Wednesday, July 18, 2007

You Should Have Been There....

...when we met up with our coach at the track at 6:15 this morning for our first session of plyometric exercises!

We were hopping, jumping, and skipping our way down the 100 yard line -- building power, improving body awareness, and attempting not to laugh hysterically at our sometimes questionable form, as we were passed by seasoned runners who were also awake and beautifully bounding 'round the track.

If keeping workouts interesting and engaging is one key to performance improvement, we're there, as this week's training plan calls for plyometric work in each of our three sports.

Tuesday, July 17, 2007

A New Endurance Sport

According to Have Fun*Do Good, bloggers around the world are entering the endurance arena!

Blogathon 2007 will launch on July 28. For 24 hours, bloggers around the world will post every 30 minutes to raise funds for organizations they believe in.

Between work, school, training, and the other areas of our lives, 48 blog posts in one day seems like a bit more than we can handle -- but we love the idea!

Monday, July 16, 2007

Race Report: Triangle Triathlon

"I don't want to be anything other than what I've been tryin to be lately /All I have to do is think of me and I've peace of mind / I'm tired of looking 'round rooms wondering what I gotta do /Or who I'm supposed to be / I don't want to be anything other than me."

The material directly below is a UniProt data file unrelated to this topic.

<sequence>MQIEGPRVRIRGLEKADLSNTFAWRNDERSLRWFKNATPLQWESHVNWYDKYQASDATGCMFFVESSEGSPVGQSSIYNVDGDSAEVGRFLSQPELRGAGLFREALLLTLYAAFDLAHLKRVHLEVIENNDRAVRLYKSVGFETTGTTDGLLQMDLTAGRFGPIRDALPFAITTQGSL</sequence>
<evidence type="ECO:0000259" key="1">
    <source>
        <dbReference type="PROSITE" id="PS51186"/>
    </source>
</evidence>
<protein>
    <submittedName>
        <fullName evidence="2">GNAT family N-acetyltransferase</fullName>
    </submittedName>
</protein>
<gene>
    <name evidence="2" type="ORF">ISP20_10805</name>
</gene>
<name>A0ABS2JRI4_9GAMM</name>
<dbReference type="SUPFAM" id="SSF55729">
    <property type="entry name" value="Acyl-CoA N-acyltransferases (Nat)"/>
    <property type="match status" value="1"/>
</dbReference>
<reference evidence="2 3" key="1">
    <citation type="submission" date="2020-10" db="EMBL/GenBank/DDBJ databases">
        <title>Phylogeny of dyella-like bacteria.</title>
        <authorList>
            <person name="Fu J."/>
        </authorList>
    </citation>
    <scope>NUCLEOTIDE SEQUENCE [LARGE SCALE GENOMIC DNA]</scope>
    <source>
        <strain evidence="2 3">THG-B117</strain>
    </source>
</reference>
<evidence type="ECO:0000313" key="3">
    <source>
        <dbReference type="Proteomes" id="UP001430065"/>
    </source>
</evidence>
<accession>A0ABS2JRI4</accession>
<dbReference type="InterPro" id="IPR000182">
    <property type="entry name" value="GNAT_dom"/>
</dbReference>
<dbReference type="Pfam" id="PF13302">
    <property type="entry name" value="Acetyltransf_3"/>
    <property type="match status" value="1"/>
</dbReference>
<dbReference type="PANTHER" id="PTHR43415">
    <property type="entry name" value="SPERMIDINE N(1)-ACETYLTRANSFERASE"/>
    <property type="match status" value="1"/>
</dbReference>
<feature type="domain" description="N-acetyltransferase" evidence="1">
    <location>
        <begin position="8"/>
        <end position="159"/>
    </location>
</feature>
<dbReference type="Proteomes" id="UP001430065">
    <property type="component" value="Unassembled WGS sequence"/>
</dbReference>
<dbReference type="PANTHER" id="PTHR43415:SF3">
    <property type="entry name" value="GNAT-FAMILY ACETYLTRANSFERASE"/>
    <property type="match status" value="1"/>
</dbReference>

- Gavin DeGraw

First things first: We're back from a fabulous family vacation where soaked up some summer sun, played lots of games, kayaked through the intercoastal waterway, read several books, ate tons of seafood, and got in a little bit of training -- including Robyn's first ocean swim!

Now, on to the race report!

On Sunday, July 8, the song quoted above was playing through the loudspeakers soon after we crossed the finish line. It truly summed up the attitude with which we tried to approach this race.

We joined 1,100 fellow triathletes -- including our coach and several friends -in the Triangle Triathlon. The race took place just down the road from us in Lake Crabtree County Park. The weather was hot, hot, hot -- but beautiful.

The Swim
The flat 750 yard swim took place in Lake Crabtree -- where interestingly enough, swimming is normally not allowed due to contamination (hmmm....motivation to swim fast!!).

As usual, Ray positioned herself as the front of our wave and swam like the swim champ she is, quickly making it out of water just a few second slower than last year.

Robyn, on the other hand, positioned herself in the back of the wave and freaked out a bit during the first half of this her second open water swim. Goggles leaked, breathing was uncontrolled, and the first buoy couldn't come soon enough. Things calmed down significantly after she made the turn for home.

Rachel - 12:04
Robyn - 17:01

The Bike